First of all, there is a big difference between being transgendered and being a transsexual. Transgender folk feel like the opposite sex mentally. Transsexuals desire to change their bodies to become the opposite sex physically.
You might think these always go hand and hand, but they don't have to. I met a transsexual once who went from male to female physically, but continued to live as a male. He was completely happy with his identity as a male, but plain and simply couldn't tolerate his male physical self.
I also know a transgendered person who lives and works as a woman with complete success, but absolutely never wants to have sex reassignment surgery. She was born male and loves her male sexuality but feels completely female of mind.
I bring these examples up to illustrate a well-known psychological distinction - the difference between gender dysphoria and genital dysphoria.
In plain language, "dysphoria" means "can't tolerate." In the real world, it means you are so unhappy with the way things are that you are nervous, anxious, and may even consider suicide to end the mental anguish.
"Gender" is not about what's between your legs. It refers to your gender identity, and that is best described not as male or female but as masculine or feminine. In the real world the term "gender" is bandied about as if it were a synonym for "physical sex." You see it when filling out applications -"Gender - M or F."
But gender is really all about your emotions (and, as we shall later see, also about the way you think logically too!) In short, are you happy and satisfied with the way society treats you on the basis of gender or are you not?
If you like some parts the role society lays out for you, but don't like others, or even if you like all of the role you are assigned, but yearn to experience some aspects of the other, you are not alone!
In fact, there are very few people who are one hundred percent of one gender and nothing of the other. Laying it out flat: everyone is transgender to some degree or other.
It is when that degree is very large that the feelings of dysphoria become very strong, and that is when people begin to question their gender identity.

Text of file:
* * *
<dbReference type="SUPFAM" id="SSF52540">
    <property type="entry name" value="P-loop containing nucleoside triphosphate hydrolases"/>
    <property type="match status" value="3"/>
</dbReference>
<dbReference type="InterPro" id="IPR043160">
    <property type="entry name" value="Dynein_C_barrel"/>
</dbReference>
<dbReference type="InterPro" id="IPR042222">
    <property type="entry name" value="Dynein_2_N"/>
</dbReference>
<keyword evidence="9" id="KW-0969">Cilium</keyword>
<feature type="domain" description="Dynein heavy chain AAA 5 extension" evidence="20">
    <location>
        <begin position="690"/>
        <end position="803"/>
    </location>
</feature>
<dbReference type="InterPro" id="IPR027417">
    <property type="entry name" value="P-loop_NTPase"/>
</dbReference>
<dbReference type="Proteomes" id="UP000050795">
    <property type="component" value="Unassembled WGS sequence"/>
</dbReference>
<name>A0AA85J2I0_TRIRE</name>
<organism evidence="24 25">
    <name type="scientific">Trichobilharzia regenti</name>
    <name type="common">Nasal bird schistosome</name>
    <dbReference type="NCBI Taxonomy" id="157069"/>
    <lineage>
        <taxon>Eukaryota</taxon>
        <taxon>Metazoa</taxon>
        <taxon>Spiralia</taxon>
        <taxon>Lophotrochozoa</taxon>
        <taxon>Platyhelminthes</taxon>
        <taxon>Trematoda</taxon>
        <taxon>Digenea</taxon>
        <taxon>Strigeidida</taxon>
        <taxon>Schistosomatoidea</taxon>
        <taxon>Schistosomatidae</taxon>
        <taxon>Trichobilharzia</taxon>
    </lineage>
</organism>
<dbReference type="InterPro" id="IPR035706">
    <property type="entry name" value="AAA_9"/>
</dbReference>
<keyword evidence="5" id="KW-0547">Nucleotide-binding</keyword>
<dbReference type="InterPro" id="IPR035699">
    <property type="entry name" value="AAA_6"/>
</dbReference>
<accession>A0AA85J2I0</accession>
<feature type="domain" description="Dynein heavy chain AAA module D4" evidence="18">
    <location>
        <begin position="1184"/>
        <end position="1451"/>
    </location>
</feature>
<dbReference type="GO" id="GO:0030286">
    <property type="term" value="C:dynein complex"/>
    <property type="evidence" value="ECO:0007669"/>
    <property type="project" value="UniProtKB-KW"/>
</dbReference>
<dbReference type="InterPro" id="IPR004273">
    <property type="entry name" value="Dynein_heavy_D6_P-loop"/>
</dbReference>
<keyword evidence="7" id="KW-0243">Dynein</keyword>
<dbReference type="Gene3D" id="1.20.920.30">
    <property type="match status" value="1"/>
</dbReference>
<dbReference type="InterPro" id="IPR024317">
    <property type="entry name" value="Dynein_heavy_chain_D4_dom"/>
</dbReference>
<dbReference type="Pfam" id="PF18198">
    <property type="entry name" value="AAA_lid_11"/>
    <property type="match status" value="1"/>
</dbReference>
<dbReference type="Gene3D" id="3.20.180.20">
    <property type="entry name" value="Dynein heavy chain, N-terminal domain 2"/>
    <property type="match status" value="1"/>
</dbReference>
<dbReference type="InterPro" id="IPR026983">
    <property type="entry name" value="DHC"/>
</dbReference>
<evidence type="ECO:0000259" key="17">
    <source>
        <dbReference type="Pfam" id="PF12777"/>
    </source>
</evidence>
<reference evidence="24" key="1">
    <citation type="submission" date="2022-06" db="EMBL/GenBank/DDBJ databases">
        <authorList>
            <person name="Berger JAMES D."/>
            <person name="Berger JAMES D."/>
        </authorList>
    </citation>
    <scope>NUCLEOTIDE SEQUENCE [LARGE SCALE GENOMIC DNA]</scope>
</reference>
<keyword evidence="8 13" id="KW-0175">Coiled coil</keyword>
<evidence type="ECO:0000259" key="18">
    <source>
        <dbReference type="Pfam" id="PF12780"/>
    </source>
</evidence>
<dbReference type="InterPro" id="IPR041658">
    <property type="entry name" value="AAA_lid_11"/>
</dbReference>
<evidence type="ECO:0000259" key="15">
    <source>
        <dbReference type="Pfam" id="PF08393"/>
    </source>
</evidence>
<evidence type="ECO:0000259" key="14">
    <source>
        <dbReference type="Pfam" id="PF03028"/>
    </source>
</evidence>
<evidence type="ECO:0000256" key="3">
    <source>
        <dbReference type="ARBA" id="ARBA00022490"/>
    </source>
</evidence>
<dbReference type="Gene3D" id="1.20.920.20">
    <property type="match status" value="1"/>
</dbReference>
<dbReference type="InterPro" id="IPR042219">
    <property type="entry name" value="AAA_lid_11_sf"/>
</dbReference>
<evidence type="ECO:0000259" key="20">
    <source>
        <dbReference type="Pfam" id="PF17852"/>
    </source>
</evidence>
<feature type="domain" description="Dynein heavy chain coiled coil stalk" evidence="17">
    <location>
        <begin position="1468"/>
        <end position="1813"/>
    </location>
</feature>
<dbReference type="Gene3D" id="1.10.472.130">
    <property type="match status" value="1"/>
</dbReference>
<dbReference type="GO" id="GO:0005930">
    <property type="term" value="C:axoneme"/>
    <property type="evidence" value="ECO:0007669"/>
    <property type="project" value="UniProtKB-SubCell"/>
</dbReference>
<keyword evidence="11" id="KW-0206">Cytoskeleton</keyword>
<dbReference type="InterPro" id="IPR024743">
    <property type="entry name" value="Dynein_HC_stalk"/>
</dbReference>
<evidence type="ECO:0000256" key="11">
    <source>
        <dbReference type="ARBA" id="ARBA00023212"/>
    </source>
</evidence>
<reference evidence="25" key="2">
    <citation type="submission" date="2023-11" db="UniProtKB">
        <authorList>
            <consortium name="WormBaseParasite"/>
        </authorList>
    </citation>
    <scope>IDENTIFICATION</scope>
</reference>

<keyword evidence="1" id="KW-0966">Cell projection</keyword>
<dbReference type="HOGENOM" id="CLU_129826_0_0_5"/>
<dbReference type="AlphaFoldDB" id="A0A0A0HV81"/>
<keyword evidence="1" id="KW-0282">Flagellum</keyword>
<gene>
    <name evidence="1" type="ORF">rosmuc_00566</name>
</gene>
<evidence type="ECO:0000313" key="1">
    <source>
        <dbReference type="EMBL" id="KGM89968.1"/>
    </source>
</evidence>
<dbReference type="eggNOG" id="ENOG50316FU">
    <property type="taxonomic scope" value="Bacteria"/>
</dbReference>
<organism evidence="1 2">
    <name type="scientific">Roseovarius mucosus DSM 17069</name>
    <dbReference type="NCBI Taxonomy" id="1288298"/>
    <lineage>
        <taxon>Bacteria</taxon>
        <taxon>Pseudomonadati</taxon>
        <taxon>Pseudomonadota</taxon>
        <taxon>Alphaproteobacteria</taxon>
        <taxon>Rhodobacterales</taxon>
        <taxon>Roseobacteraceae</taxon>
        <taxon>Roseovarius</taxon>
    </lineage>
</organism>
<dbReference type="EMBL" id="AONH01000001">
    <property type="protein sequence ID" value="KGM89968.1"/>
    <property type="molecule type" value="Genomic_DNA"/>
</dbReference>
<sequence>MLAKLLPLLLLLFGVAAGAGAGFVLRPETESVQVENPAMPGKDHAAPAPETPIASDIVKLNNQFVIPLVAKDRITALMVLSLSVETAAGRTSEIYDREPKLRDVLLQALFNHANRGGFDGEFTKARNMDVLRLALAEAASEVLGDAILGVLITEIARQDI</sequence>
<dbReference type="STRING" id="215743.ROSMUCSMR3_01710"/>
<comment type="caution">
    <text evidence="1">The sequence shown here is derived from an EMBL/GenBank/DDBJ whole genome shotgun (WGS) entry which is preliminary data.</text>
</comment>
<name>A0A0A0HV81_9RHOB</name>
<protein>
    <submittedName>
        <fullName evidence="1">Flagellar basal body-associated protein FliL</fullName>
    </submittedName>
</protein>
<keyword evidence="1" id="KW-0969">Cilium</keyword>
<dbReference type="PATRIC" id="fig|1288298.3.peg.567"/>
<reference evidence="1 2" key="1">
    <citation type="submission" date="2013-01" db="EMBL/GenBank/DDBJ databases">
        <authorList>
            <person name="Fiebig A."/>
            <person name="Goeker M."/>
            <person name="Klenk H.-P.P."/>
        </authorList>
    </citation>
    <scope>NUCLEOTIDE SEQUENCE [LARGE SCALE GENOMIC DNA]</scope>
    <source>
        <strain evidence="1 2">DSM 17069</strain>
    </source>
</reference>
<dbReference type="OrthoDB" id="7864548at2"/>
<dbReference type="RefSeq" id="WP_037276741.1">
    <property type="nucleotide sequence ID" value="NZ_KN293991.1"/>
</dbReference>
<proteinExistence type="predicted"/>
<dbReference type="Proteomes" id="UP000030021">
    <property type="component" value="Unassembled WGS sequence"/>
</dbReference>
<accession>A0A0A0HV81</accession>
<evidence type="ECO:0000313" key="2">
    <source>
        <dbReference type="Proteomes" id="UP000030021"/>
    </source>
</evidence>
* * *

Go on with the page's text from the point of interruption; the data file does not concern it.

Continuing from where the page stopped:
If society allowed and completely supported any individual acting and dressing any way he or she wanted, there would still be two genders but they wouldn't be based on physical sex. But society isn't like that. Even today, society expects men to act like men and women to act like women. And so, since just about everyone has some degree of transgenderism, just about everyone feels at least a little constrained in their assigned gender role.
Think of gender not as a binary choice of one thing or another, but as a spectrum or range with "Masculine" on one end of the line and "Feminine" on the other. If you had to class any given person on that scale, you would place them somewhere along the line between the two.
But in reality, that just sums up all of a person's traits, averages them together like making a smoothie in a blender, and then describes what the whole thing tastes like.
A better way to think about gender is as a collection of distinct traits, each of which has a range from masculine to feminine. For example, does liking to watch football mean a person is masculine gendered? Of course not. Like me, you probably know a lot of women who enjoy football, though most, it is true, do not.
Does enjoying knitting prove someone is of a feminine gender? Nope. My daughter is an award-winning knitter, and her fiancée has taken up the craft with great enthusiasm. He's a masculine dude, but finds it a relaxing hobby.
Still, do real men not eat quiche, as the book title states? Society would have you think so. Just look at television commercials and you'll see that 98% of them cast men and women in masculine and feminine roles based on their physical sex, as if the two attributes were tied to each other.
How did it get like this? Simple, really. Society is like a living machine. It doesn't care if you are happy; it just cares if you do your job. It assigns jobs to those best equipped to handle them - that's how society keeps itself strong.
Due to differences in the brains of men and women and also due to the effects of testosterone vs. estrogen, adult men and women are not equally equipped, mentally and physically.
For example, if have a need for big strong people to help lift heavy loads, you'll find more men than women. There aren't a lot of women working on moving vans, for example. Men, in general, are just physically bigger and stronger than women.
But, when it comes to handling electronic components on an assembly line, you'll find almost only women. Women's brains (and hormones) make them far more patient with repetitive tasks then men for whom it is almost torture.
So, society keeps itself efficient by creating unspoken boundaries between the sexes that guide men and women into activities for which they will be most efficient overall.
Though just about everybody is transgender in at least a few small ways, there are so many different kinds of jobs, activities, and lifestyles available that nearly everyone can find a niche in society where they perform a function and fit in with others who are attracted to that niche.
Think of all the stereotypes - the computer geek, the debutante, the football player, the housewife. There's a job, activity, or role for just about everyone - just about. But for some of us, no matter which niche we tried, we found the fit a little too tight, like a pair of jeans a size too small.